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Thanks to Amazon Web Services’ sudden outage, idle hands are Twitter’s playthings

Due to the rippling effect the outage apparently had across the internet, some people understandably got a little frustrated.
This article is over 2 years old and may contain outdated information

An Amazon Web Services outage that has caused problems across a range of web-based platforms — ranging from streaming services like Netflix and Disney Plus, to Amazon deliveries, to the dating app Tinder and many others — is unsurprisingly causing a stir among people on the internet.

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Amazon provides cloud servers, through their subsidiary Amazon Web Services, to a number of apps and websites you likely interact with online, not least of all the company’s own products, like its website, the A.I. assistant known as Alexa, Kindle ebooks, Amazon Music, and Ring security cameras.

In addition, there were a number of other popular websites impacted, such as cryptocurrency site Coinbase, streaming service Roku, and the money exchanging apps Cash App and Venmo.

The outage has also reportedly affected Amazon drivers who use a proprietary app to keep track of their deliveries.

When the outage occurred Tuesday morning, and due to the rippling effect it apparently had across the internet, people understandably took to Twitter to either roast Amazon or simply vent their frustration.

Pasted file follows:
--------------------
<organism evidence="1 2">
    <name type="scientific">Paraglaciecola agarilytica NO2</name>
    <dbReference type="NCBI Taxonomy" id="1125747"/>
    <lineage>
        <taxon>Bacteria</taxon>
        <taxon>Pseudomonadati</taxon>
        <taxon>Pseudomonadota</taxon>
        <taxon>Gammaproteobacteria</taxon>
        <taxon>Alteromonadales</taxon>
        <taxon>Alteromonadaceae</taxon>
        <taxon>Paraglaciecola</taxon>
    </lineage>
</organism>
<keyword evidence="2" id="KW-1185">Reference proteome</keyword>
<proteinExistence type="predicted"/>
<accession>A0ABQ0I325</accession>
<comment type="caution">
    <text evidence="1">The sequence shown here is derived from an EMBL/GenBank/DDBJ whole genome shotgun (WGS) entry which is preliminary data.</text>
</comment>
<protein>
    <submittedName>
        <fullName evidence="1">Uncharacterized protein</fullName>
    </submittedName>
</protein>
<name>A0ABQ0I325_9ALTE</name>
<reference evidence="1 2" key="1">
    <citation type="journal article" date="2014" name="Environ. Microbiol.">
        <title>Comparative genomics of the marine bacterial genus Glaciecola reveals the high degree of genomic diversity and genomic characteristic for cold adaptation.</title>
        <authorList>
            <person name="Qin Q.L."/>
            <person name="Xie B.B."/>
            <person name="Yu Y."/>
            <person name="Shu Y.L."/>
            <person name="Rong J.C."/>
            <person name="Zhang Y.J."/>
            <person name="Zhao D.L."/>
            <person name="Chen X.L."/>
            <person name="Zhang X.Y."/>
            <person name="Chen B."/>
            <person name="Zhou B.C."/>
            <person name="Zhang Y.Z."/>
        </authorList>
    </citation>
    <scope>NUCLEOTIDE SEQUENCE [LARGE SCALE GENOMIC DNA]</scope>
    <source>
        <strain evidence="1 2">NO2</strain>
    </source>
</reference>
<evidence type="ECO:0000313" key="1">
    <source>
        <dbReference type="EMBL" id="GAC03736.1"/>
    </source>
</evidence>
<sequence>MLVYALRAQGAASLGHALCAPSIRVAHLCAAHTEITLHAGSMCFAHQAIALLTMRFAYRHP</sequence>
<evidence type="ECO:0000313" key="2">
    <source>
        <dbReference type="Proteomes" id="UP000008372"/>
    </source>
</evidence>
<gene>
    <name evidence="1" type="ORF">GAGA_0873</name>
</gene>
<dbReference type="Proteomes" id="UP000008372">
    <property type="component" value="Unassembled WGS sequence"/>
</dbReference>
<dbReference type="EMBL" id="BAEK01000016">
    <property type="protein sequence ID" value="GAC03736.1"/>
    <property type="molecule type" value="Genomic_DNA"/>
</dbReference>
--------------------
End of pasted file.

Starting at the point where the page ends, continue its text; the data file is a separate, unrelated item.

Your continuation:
Though an Amazon official status page has acknowledged the outage, and they even say many of the services have since recovered, but while they continue to work towards full recovery, people who caught on to the outage early on were perhaps understandably sassy over the entire situation.

What else are you supposed to do when half the internet is down?

Another user was simply confused after seeing the topic blow up on social media, seemingly out of nowhere.

Still, others had a simple message: better buckle up for the ride while this whole thing gets ironed out.

One Twitter user even claimed he thought the outage messed up a McDonald’s kiosk, which while unproven and speculative at this point, certainly doesn’t seem entirely outside the realm of possibility at this point.

What’s your hot take on the Amazon Web Services outage? Leave it in the comments below.

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Danny Peterson
Danny Peterson covers entertainment news for WGTC and has previously enjoyed writing about housing, homelessness, the coronavirus pandemic, historic 2020 Oregon wildfires, and racial justice protests. Originally from Juneau, Alaska, Danny received his Bachelor's degree in English Literature from the University of Alaska Southeast and a Master's in Multimedia Journalism from the University of Oregon. He has written for The Portland Observer, worked as a digital enterprise reporter at KOIN 6 News, and is the co-producer of the award-winning documentary 'Escape from Eagle Creek.'